Three recent developments have made the shape of the Government’s ‘Direct Action’ program much clearer, and have given indications of its possible future development.
- On 13 December 2014, the Carbon Farming Initiative Amendment Act 2014 (Cth) came into effect, establishing the basic architecture of the Direct Action program.
- On 26 March 2015, the Government released a discussion paper on the final element of that program – the safeguard mechanism for the emissions reduction fund.
- On 28 March 2015, the Government released an issues paper on the setting of Australia’s post-2020 target for greenhouse gas emissions.
It is now clear that the ‘Direct Action’ program will come fully into effect on 1 July 2016 and will have two pillars:
- the Carbon Credits (Carbon Farming Initiative) Act 2011 (Cth), under which Australian carbon credit units are generated and can be bought by the Commonwealth, and
- the National Greenhouse and Energy Reporting Act 2007 (Cth), under which ‘large designated facilities’ will be assigned ‘baseline emissions numbers’ which the facilities must not exceed except by surrendering ‘Australian carbon credit units’. This obligation will be enforceable by civil penalties and injunction.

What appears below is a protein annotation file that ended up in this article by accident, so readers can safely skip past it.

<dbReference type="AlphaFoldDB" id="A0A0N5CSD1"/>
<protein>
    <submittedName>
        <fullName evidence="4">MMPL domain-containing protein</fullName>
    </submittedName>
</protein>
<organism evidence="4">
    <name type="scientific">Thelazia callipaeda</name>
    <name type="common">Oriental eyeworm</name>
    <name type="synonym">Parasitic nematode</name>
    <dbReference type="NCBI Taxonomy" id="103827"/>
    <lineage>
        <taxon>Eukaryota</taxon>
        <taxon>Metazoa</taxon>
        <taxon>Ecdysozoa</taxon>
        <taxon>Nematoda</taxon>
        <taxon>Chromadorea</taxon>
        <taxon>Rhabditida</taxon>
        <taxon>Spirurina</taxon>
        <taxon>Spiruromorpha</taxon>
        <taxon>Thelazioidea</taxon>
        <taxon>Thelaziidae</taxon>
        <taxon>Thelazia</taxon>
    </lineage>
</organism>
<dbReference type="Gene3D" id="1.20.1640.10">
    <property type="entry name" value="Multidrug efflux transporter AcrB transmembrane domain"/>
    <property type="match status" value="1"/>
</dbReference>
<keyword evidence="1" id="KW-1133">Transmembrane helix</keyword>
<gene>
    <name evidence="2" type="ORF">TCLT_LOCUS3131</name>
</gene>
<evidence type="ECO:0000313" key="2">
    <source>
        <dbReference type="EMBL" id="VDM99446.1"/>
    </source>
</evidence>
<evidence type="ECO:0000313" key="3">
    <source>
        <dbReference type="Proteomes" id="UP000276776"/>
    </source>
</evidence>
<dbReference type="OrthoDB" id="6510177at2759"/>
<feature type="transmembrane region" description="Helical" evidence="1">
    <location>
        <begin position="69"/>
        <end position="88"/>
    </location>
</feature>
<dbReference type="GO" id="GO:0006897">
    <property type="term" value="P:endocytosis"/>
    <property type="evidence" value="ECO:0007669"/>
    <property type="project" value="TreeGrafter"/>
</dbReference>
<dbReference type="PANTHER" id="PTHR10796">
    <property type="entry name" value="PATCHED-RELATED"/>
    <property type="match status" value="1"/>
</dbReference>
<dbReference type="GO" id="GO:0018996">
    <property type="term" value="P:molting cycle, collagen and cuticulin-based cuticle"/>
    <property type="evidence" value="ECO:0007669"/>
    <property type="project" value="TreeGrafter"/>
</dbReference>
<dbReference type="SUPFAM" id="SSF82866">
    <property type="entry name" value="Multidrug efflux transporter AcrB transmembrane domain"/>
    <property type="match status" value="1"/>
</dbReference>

'Large designated facilities', and 'baseline emissions numbers' for them, will be identified under yet-to-be-released legislative rules. Draft rules are scheduled for release in July 2015 and finalisation in October 2015. The recently released discussion paper clarifies various policy issues relevant to these proposed rules. It also raises new issues, particularly to do with the coverage of new investments, of significant expansions of existing investments, and of the mining, oil and gas sectors.
Australia’s future emissions target is the subject of the recently released issues paper. It indicates that, depending on the outcome of the international greenhouse conference scheduled to occur in Paris in December 2015, the Government may be willing to consider implementing a range of additional policy measures supplementary to the Direct Action program.
The period for submissions on the discussion paper ends on 27 April 2015. The period for comments on the issues paper ends on 24 April 2015.
Who needs to know?
These developments are highly significant for all businesses in Australia that have material exposure in relation to greenhouse gas emissions.